Following is a divorce scenario that rings true for some impending exes in Michigan and elsewhere.
To wit: Your spouse consistently racked up purchases on a credit card during marriage in keeping with someone who won a national lottery.
Alas, no winning ticket every materialized.
Monthly bills did, though, and the card issuer has now turned aggressive in its payment demands.
Can it come after you?
That is a question that legions of splitting spouses don’t want to hear, of course. Many of them offer up the hopeful view that the spender must ultimately be on the hook for unpaid debt. Your partner spent cavalierly – he or she can now make good on what is owed.
That might indeed be the case. Another result might also issue, though, as noted in a recent Forbes article on settling credit card debt during the divorce process.
And that is this: Even the non-spending spouse can be held liable for debt incurred by a partner, if his or her name is on the card account.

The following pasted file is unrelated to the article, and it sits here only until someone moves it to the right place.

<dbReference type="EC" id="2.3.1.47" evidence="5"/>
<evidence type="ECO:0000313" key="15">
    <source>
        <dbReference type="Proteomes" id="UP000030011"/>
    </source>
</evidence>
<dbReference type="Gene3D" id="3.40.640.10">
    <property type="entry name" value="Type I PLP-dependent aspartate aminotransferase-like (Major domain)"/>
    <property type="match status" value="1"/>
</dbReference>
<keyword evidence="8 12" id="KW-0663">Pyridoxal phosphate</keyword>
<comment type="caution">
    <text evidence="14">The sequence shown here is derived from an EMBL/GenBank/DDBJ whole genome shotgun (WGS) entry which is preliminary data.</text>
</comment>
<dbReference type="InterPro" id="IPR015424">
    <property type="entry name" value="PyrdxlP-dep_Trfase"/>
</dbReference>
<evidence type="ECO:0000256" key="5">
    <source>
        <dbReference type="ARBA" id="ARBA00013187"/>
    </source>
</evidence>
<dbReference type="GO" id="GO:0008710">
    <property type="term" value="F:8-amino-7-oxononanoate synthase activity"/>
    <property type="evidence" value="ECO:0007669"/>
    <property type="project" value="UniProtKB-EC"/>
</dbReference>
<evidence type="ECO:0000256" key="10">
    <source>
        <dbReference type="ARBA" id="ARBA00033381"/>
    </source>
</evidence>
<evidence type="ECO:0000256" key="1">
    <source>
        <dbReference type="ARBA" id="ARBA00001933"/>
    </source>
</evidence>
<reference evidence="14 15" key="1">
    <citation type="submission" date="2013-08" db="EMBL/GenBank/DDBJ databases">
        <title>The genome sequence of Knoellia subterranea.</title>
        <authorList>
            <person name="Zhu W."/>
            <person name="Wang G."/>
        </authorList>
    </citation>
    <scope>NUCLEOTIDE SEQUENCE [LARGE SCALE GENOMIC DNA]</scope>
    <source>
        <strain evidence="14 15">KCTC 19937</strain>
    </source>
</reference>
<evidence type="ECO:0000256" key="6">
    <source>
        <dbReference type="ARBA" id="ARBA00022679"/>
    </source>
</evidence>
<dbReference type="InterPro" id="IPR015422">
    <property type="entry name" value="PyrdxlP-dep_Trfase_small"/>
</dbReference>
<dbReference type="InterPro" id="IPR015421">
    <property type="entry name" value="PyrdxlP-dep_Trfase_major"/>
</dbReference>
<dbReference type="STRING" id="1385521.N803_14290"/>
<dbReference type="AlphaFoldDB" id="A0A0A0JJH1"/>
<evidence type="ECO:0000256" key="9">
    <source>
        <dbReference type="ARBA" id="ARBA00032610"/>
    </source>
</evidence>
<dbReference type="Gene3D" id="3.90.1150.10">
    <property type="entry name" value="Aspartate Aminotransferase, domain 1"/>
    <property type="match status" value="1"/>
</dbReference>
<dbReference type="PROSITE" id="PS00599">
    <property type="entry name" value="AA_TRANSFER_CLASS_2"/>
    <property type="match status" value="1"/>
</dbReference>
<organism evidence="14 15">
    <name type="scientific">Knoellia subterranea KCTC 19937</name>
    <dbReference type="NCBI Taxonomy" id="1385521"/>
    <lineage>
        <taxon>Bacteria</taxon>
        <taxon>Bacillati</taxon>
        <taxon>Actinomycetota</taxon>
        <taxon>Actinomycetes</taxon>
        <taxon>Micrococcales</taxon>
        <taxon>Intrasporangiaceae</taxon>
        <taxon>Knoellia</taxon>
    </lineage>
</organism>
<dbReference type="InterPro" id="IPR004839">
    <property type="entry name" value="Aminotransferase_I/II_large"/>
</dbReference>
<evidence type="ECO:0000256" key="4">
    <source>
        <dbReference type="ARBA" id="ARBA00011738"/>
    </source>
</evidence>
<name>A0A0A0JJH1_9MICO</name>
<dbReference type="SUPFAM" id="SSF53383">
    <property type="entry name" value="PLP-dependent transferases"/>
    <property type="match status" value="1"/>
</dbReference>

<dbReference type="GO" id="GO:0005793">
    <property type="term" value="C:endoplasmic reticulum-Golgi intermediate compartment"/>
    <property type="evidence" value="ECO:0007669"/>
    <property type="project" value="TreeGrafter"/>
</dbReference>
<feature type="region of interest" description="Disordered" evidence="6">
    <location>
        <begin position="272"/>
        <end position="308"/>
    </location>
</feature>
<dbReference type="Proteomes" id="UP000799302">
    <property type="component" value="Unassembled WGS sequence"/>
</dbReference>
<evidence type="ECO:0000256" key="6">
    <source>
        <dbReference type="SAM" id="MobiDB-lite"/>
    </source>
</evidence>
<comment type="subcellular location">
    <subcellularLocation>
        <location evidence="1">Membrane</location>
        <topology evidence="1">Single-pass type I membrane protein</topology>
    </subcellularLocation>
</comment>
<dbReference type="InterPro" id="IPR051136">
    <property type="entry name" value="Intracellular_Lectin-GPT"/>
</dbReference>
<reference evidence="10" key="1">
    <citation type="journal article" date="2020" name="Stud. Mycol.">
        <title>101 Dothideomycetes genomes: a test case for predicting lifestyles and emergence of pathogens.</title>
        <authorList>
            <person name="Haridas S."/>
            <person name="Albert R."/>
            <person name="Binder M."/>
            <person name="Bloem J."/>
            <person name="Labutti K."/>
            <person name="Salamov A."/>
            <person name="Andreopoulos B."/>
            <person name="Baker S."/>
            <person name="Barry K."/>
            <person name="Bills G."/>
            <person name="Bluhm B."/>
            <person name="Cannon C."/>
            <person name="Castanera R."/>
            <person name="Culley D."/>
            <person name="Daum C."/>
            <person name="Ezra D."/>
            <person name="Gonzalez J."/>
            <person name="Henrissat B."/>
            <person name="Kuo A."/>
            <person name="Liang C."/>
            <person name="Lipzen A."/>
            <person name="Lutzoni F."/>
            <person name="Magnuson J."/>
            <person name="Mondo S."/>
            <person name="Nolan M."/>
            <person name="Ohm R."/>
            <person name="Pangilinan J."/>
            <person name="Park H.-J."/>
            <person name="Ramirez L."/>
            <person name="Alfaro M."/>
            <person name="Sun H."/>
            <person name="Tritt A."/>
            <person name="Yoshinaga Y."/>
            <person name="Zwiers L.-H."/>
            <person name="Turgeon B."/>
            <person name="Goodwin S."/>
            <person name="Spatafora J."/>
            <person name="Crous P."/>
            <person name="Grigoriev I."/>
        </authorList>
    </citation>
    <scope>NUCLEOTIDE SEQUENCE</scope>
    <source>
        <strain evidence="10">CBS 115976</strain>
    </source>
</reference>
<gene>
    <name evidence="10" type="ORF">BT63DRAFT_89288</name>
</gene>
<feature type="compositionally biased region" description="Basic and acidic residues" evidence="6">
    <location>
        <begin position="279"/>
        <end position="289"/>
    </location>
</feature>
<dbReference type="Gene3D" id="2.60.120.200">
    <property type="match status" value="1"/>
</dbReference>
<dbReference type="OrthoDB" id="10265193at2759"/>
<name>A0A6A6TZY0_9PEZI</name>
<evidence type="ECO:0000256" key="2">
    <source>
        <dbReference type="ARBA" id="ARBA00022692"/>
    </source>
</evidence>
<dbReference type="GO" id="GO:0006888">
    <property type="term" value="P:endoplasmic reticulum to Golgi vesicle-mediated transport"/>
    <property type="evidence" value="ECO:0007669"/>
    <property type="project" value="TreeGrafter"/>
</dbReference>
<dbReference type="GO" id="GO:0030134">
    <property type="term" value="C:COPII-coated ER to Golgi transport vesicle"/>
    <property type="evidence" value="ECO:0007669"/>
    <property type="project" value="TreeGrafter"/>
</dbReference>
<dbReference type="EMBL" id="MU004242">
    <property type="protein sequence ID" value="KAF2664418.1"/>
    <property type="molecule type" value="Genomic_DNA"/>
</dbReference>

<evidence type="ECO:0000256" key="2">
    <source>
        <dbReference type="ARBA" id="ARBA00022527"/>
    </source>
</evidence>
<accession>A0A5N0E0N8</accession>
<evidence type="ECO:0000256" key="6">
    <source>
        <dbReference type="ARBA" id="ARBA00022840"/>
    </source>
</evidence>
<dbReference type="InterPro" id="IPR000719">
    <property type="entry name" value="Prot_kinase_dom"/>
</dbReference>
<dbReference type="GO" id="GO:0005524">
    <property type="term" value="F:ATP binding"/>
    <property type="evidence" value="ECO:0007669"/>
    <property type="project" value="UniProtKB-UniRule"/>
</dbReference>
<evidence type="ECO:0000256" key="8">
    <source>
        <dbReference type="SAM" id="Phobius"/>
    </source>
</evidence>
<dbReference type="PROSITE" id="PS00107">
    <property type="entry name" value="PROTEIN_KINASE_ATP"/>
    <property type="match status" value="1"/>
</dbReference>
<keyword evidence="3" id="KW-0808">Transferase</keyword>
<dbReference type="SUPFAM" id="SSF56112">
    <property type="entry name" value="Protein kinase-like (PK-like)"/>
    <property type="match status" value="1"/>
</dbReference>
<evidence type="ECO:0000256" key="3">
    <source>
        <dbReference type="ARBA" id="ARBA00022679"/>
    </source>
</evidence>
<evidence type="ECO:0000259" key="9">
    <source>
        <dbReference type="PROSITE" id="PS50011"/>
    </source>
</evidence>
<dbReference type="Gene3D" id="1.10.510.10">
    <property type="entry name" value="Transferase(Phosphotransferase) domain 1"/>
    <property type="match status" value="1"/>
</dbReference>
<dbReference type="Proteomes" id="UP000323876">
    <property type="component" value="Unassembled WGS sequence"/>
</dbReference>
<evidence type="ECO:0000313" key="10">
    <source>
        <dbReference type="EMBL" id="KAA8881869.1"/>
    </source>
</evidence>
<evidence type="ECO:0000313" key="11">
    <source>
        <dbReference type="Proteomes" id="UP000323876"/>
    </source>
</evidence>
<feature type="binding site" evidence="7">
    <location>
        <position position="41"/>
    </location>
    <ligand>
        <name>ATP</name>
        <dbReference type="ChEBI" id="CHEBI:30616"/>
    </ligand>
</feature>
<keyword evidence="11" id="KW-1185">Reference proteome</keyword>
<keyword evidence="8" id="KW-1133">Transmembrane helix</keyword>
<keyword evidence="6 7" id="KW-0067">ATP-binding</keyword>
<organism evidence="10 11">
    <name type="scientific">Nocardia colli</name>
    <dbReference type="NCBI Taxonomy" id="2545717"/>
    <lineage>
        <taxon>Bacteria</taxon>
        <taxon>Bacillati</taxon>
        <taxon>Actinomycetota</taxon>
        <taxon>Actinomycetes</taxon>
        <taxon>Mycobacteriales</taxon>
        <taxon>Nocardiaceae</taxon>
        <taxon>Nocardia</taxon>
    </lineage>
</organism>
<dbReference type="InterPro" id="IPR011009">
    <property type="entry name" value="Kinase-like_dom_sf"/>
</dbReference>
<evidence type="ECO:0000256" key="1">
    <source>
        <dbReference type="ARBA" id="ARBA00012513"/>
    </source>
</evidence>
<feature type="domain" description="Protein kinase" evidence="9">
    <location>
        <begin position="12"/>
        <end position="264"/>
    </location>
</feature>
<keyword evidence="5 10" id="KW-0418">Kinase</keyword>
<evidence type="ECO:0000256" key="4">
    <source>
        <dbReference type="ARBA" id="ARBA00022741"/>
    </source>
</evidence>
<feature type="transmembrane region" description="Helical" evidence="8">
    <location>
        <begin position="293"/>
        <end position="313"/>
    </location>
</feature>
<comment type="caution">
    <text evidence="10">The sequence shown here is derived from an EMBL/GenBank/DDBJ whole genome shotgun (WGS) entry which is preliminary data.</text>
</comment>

That means a joint credit card, which is something that definitely merits focusing upon during divorce negotiations. Forbes notes that an individual in a common law state like Michigan is liable “for debt solely in their name, as well as any joint debt for which the individual was an authorized user.”
Credit card debt and other types of payment obligations can be addressed and judicially dealt with in a divorce agreement. A determination regarding payment duties and indemnification might not stop a creditor from continuing to target both ex-spouses in a payment matter, though.
It certainly bears noting that property settlement in a divorce involves both accumulated assets and debt. Questions or concerns can be directed to a proven family law legal team.